I’ve been using MavensMate as alternative IDE for coding on Force.com for the past 6 months and loving it more and more to be honest, it receives a strong stream of updates, feels modern, responsive (as much as the underlying platform API’s permit) and is light weight. I’m also getting to grips with the power of the Sublime Text editor (which hosts MavensMate) and it’s excellent find and replace tools for example. Recently i’ve been working on a feature with the help of the author of this fantastic tool Joe Ferraro.
One of the cool social features of MavensMate is it’s template engine, when ever you create a Apex class, Apex trigger, Visualforce Page or Visualforce Component, you can elect to start editing from scratch or pick one of a growing number of templates, ranging from Batch Apex, Controllers, Schedulers to Unit test templates, including a new one from a new friend in the push for BDD on Force.com, Paul Hardaker (also a FinancialForce.com employee btw). The whole thing is driven by a GitHub repository, if you contribute to that repository (and your pull request is merged) your template is instantly live across the world! Now that’s a social IDE!
I set about developing templates for the Apex Enterprise Patterns and quickly bumped into a gotcha! The previous template engine only took one parameter, the name of the Metadata component (Apex class or trigger name for example). When creating Domain classes or Selectors, the name of the class and the underlying custom object is required. After a quick Twitter conversation and GitHub issue, Joe had already nailed the design for a new feature to fix this situation! You can read more about how to use it here.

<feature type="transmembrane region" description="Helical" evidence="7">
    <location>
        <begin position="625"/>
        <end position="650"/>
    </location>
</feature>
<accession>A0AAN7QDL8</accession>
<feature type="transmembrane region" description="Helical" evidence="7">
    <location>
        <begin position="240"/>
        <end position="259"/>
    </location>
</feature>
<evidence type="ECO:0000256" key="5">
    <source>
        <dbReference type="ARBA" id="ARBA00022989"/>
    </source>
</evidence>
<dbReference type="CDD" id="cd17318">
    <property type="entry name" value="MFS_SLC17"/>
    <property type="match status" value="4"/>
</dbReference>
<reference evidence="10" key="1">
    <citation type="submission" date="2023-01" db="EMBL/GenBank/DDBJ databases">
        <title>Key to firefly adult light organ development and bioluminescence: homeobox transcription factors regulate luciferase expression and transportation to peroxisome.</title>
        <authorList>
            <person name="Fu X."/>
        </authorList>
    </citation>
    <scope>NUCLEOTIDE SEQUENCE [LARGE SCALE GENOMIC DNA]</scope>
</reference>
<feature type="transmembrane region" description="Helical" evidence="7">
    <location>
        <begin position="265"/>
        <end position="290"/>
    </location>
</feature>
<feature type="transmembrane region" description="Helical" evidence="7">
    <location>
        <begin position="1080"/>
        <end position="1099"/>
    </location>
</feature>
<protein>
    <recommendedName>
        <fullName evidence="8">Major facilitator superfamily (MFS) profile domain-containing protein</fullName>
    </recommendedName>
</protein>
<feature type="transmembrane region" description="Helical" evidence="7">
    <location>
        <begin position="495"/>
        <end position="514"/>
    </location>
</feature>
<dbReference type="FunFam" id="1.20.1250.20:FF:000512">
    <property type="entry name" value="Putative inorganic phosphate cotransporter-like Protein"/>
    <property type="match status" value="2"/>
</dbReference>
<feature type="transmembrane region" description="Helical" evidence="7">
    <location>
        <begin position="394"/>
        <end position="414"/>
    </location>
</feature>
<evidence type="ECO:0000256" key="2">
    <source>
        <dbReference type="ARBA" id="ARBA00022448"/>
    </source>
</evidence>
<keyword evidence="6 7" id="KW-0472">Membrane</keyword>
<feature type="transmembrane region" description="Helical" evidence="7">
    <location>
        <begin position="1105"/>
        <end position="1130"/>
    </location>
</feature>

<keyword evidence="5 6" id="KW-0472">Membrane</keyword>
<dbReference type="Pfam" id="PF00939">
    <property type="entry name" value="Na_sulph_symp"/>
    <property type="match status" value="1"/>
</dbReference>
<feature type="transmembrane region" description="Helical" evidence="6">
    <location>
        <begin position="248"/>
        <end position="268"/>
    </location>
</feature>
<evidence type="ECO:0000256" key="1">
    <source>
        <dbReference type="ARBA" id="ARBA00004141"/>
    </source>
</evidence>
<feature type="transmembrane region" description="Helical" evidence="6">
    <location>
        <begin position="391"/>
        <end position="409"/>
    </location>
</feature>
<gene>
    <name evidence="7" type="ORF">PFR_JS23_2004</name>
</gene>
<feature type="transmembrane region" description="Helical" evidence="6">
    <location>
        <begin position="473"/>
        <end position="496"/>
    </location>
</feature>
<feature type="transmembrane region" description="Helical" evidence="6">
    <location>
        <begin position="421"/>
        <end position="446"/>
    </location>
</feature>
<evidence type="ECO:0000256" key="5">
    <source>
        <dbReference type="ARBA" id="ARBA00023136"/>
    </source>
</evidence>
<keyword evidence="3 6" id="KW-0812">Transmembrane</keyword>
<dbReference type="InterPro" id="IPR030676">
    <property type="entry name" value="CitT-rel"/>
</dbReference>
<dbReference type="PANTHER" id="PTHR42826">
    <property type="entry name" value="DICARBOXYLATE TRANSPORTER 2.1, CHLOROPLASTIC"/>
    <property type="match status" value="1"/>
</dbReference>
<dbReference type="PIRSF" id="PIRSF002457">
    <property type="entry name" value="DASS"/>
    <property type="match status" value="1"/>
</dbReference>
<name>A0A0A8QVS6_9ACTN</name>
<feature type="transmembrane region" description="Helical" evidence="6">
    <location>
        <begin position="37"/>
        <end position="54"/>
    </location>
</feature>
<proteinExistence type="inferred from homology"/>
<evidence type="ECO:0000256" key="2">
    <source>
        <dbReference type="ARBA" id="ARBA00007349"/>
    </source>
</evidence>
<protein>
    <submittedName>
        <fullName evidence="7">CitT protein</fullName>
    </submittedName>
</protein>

I’m pleased to report it worked like a charm the first time, great design and very flexible! The templates have now been submitted and successfully merged by Joe into the repository and are now live and ready to use!
The follow screenshot shows the template selection prompt, just start typing and it narrows the options down as you go, press enter and you are prompted for the template parameters. These parameters default to examples defined in the template configuration file, overwrite these with your own following the examples as a naming convention guide. Press enter again and MavensMate will create your class and present it back to you ready for you to start editing!
If you want to see a quick from zero to Domain class demo check out my demo video below. Thanks again Joe for such a great community tool and providing great support for it!